This year’s theme is “The Story/The Stories.” Each week our blog will focus on a story from a youth minister. We hope these stories help inspire you in the great work you are doing, as well as let you know you aren’t alone in the crazy, sweet, often hard to fathom world of youth ministry. This week we are hearing……
The Story of CCM
Andy is the Minister to Students at Vestavia Hills Baptist Church in Birmingham, AL.
In our youth group, we recently did a Wednesday night series on the history of Contemporary Christian Music (CCM). Just to clarify, we weren’t talking, primarily, about “contemporary” worship music, as in the label for styles often seen as the opposite of “traditional.” We traced the trajectory of the Christian music industry, exploring its origins and analyzing its growth. If you’re interested in the tension between commercialism and ministry, the “Christian” genre of popular music offers a beautifully layered case study.
For a few reasons, I think this history is especially revelatory for today’s teenagers and emerging adults. For one, the story parallels that of the Church’s growth and ensuing struggle with how to relate to surrounding culture:
Both Christianity and CCM began as small, regional, counter-cultural groups of seekers who went all-in on Jesus. The movements spread methodically through the Roman and American empires, respectively, oftentimes mimicking or adapting secular trends and traditions, and eventually found wide acceptance. Those starting out were plagued by an eschatologically urgent spirit, while 2nd– and 3rd-generation devotees disagreed about how, exactly, to be “in the world but not of it.”
Whenever the movements have snuggled up a little too close to the status quo, a handful of radicals usually cropped up and prophetically called for a return to counter-culturalism. Their messages fell on deaf ears, though, and they failed to unify their people. The age of consumerism and specialization created a market for countless expressions and styles. In the end, the dominant expression became one mostly compatible with the culture of power and wealth, not critical of it.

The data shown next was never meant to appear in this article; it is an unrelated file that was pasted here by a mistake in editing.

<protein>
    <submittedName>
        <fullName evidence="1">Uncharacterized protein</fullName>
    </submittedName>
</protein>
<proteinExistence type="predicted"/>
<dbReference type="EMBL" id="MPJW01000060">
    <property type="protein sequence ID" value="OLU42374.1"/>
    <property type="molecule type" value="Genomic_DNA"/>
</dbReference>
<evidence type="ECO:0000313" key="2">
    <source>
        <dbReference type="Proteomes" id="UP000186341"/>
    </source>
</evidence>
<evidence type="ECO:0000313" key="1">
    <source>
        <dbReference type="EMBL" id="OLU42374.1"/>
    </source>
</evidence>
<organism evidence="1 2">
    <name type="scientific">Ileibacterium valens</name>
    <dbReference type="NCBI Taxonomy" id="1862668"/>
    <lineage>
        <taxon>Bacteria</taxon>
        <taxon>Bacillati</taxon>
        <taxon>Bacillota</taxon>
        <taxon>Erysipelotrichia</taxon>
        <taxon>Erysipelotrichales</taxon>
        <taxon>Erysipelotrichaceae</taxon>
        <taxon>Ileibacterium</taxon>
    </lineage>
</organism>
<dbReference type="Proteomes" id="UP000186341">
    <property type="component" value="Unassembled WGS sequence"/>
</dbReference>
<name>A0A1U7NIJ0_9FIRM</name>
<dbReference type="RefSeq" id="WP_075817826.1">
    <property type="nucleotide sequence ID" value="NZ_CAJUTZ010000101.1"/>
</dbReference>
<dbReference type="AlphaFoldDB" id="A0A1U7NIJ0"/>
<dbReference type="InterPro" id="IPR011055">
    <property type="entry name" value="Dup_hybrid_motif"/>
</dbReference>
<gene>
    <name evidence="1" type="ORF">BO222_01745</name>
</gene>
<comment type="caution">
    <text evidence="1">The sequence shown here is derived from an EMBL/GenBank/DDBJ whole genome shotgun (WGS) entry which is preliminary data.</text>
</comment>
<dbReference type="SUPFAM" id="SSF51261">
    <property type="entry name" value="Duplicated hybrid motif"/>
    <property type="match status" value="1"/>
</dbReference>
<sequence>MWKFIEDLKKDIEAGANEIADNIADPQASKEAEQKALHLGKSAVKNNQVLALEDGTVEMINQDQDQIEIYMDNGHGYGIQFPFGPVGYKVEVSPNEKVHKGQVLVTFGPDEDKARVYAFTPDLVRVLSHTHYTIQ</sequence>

Most young people (and adults) haven’t taken Church History or learned to resent Constantine, but they need to know about the cycles we repeat.
Secondly, the social climate from which CCM emerged resembles today’s. It was characterized by dramatic and rapid change, disillusioned youth, anti-institutionalism, increased protest and activism, spiritual openness, and racial tension. Sound familiar?
The rise of rock and roll in the 1950s and of the Jesus Movement of the ‘60s and ‘70s set the stage for a creative artistic expression from and for Christian hippies. In recent decades, when Christian labels and artists realized their surest financial bet was to produce songs tailor-made for contemporary worship services, CCM lost its edge – and from the perspective of many, its artistic and theological dignity. In the beginning, though, the ecosystem collected talent and creativity precisely because it offered a (distinctly Jesus-centered) landing spot for those wanting to redirect their disillusionment.
In other words, it leveraged teenage rebellion for God. Adolescents are marked by unfettered passion and creative pushback. They keep families, schools, churches, and society in check by demanding we explain why we live by the policies we enforce. If any of those rules is inauthentic or weakly imagined, they’ll notice immediately. Rarely do we acknowledge how this is a good trait. More to the point, adults often fail to see how this predisposes youth to the way of Jesus, a classic irreverent
CCM history highlights a number of great questioners who loved Jesus – a handful of whom loved him so passionately, and took his teachings so literally, they scandalized comfortable Christianity and were the John the Baptist radicals of their time. Devoid of those embodying such risky passion, Christianity will always lose youth to something more demanding.
Finally, it’s a cautionary tale. Unfortunately, the journey of CCM is mostly one from non-conformity to conformity. The professionalization of Christian music scrubbed it of its long-haired freaky people. Even though the Bible is full of confessional, lamenting, doubting, and prophetic literature, that kind of material is hard to sell. There’s little room left for irreverence, social conscience, or humility. If you’re looking for theological diversity or craving theological depth, CCM is probably not where you’ll find it. If you’re looking for something “geared toward soccer moms who support Christian radio,” you might be in the right place.
“Play it safe” CCM comes across as a knock off of popular secular music and, too often, a knock off of costly discipleship. This probably explains why so many adolescents, even churchy ones, don’t listen to it. Youth don’t want a sanitized Christianity, or one with slick marketing or entertainment value. Let’s learn from the history of CCM, get out of the way of the current generation’s unconventional approach, and fan the flame of their passion for authenticity.